The UK’s six major regional cities have seen a spike in international investment activity over the past 12 months.
Outside of an increasingly expensive London, the UK’s ‘Big Six’ cities – Birmingham, Bristol, Edinburgh, Glasgow, Leeds and Manchester – attracted £2.5 billion of international investment in 2016, a 69 percent increase on 2015, the highest level of cross-border investment on record, making up more than half (54 percent) of the total investment.
“It’s investors from Europe, particularly Germany, who have been most active in the Big Six in recent years,” says Ben Burston, Head of UK Capital Markets Research, JLL.
“They understand the dynamics of the different local markets, and are attracted to the Big Six because they offer the opportunity to acquire quality prime property in the deep and liquid UK market, with attractive yields relative to London and their home markets”.
Edinburgh took the lion’s share of international investment last year, with overseas capital making up three quarters of all investment into the city’s commercial real estate sector.
Manchester followed in second place, with 68 percent of all investment activity involving international investors.
Offices accounted for 44 percent of all transactions, followed by Alternatives at 23 percent.
Changing face of investment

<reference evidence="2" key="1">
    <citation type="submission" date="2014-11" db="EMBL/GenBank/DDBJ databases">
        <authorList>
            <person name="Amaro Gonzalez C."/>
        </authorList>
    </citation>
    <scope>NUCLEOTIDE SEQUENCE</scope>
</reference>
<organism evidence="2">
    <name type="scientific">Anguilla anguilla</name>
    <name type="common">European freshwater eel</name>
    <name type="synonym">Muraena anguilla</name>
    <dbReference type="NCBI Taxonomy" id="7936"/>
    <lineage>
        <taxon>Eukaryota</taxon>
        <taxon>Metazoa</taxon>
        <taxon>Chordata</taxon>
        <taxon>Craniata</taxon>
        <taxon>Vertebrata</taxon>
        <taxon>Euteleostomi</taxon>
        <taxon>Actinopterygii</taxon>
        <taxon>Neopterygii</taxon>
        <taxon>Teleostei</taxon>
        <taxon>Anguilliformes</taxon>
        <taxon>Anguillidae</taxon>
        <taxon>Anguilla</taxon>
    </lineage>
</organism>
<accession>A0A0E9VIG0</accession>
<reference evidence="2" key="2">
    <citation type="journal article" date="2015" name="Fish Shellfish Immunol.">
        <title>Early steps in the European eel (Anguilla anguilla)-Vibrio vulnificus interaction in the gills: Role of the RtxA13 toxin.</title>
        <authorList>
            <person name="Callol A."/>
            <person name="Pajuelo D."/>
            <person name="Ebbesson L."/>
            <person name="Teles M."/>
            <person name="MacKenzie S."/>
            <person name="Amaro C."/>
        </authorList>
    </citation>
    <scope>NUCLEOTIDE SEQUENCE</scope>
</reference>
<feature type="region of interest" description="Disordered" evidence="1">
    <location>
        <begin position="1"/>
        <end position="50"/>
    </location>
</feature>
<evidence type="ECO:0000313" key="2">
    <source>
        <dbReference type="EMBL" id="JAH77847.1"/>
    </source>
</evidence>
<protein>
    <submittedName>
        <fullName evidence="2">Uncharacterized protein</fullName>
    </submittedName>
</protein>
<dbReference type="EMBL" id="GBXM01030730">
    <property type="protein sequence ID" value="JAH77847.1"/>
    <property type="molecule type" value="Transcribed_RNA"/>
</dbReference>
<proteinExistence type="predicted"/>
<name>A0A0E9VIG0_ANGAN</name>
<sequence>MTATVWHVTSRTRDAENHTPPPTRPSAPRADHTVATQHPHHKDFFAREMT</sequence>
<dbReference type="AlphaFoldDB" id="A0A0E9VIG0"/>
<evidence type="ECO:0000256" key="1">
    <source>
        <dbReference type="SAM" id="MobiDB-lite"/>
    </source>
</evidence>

But it’s not just capital from the UK’s continental European neighbours that has been making waves, as more money from Middle Eastern and Asian investors also flowed into the UK regions in 2016.
“The profile of investors targeting the UK regions is changing,” adds Burston. “Looking at regional UK investment overall, which includes all investment outside of London, we have seen an enormous jump in capital coming from Asia and the Middle East.”
Investors from Asia Pacific alone increased their allocations to UK regions four-fold in 2016 to £2.2 billion. Middle Eastern capital more than doubled to £824 million.
Until recently, these investors have focused their attention on London but are now branching out to other UK cities, which offer higher yields and strong corporate leasing activity as many major companies operate outside of the capital.
“These investors struggle to achieve their desired scale, stability and return aspirations in their domestic markets,” adds Burston. “In response to challenges faced at home, and the desire to diversify across the major currencies, they are setting their sights on the UK’s regions.”
Looking ahead, the Big Six will be at the forefront of regional investment, he adds.
“As these cities continue to expand and benefit from commercial development associated with improving infrastructure, investment from Europe, the Asia Pacific region and the Middle East will continue.”